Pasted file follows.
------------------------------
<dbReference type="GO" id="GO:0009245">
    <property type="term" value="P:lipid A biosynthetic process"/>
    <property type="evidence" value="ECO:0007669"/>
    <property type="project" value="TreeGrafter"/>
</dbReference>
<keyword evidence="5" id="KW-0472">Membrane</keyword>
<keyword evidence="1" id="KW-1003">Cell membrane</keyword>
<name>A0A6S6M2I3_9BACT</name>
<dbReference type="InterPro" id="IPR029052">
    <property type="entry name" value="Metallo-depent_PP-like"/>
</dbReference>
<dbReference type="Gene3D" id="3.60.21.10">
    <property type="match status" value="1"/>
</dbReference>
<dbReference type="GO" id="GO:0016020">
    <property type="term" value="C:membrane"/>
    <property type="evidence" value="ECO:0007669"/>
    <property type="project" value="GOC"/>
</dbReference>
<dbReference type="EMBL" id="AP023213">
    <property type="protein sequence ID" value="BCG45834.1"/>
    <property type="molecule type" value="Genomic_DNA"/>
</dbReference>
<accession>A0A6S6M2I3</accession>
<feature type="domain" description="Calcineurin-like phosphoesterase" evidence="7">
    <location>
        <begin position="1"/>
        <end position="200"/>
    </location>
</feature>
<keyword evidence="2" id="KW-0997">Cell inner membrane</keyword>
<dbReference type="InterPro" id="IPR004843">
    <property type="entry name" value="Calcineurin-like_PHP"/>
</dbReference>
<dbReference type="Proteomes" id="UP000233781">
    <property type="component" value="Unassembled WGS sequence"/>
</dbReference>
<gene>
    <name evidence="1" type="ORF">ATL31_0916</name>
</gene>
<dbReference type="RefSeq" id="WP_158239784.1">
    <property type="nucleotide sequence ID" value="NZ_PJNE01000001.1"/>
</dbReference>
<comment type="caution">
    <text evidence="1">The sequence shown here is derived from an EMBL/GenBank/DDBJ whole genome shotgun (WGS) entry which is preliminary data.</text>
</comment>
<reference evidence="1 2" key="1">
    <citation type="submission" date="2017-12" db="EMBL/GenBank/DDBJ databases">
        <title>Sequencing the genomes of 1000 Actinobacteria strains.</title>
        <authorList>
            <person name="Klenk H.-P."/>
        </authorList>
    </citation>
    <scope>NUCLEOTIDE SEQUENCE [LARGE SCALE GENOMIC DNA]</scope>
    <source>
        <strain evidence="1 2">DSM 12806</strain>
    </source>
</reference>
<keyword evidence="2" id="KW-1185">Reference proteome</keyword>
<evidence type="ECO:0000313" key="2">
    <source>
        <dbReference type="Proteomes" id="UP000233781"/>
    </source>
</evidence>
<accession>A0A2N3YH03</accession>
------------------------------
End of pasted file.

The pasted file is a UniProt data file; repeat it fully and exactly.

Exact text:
<dbReference type="GO" id="GO:0009245">
    <property type="term" value="P:lipid A biosynthetic process"/>
    <property type="evidence" value="ECO:0007669"/>
    <property type="project" value="TreeGrafter"/>
</dbReference>
<keyword evidence="5" id="KW-0472">Membrane</keyword>
<keyword evidence="1" id="KW-1003">Cell membrane</keyword>
<name>A0A6S6M2I3_9BACT</name>
<dbReference type="InterPro" id="IPR029052">
    <property type="entry name" value="Metallo-depent_PP-like"/>
</dbReference>
<dbReference type="Gene3D" id="3.60.21.10">
    <property type="match status" value="1"/>
</dbReference>
<dbReference type="GO" id="GO:0016020">
    <property type="term" value="C:membrane"/>
    <property type="evidence" value="ECO:0007669"/>
    <property type="project" value="GOC"/>
</dbReference>
<dbReference type="EMBL" id="AP023213">
    <property type="protein sequence ID" value="BCG45834.1"/>
    <property type="molecule type" value="Genomic_DNA"/>
</dbReference>
<accession>A0A6S6M2I3</accession>
<feature type="domain" description="Calcineurin-like phosphoesterase" evidence="7">
    <location>
        <begin position="1"/>
        <end position="200"/>
    </location>
</feature>
<keyword evidence="2" id="KW-0997">Cell inner membrane</keyword>
<dbReference type="InterPro" id="IPR004843">
    <property type="entry name" value="Calcineurin-like_PHP"/>
</dbReference>
<dbReference type="Proteomes" id="UP000233781">
    <property type="component" value="Unassembled WGS sequence"/>
</dbReference>
<gene>
    <name evidence="1" type="ORF">ATL31_0916</name>
</gene>
<dbReference type="RefSeq" id="WP_158239784.1">
    <property type="nucleotide sequence ID" value="NZ_PJNE01000001.1"/>
</dbReference>
<comment type="caution">
    <text evidence="1">The sequence shown here is derived from an EMBL/GenBank/DDBJ whole genome shotgun (WGS) entry which is preliminary data.</text>
</comment>
<reference evidence="1 2" key="1">
    <citation type="submission" date="2017-12" db="EMBL/GenBank/DDBJ databases">
        <title>Sequencing the genomes of 1000 Actinobacteria strains.</title>
        <authorList>
            <person name="Klenk H.-P."/>
        </authorList>
    </citation>
    <scope>NUCLEOTIDE SEQUENCE [LARGE SCALE GENOMIC DNA]</scope>
    <source>
        <strain evidence="1 2">DSM 12806</strain>
    </source>
</reference>
<keyword evidence="2" id="KW-1185">Reference proteome</keyword>
<evidence type="ECO:0000313" key="2">
    <source>
        <dbReference type="Proteomes" id="UP000233781"/>
    </source>
</evidence>
<accession>A0A2N3YH03</accession>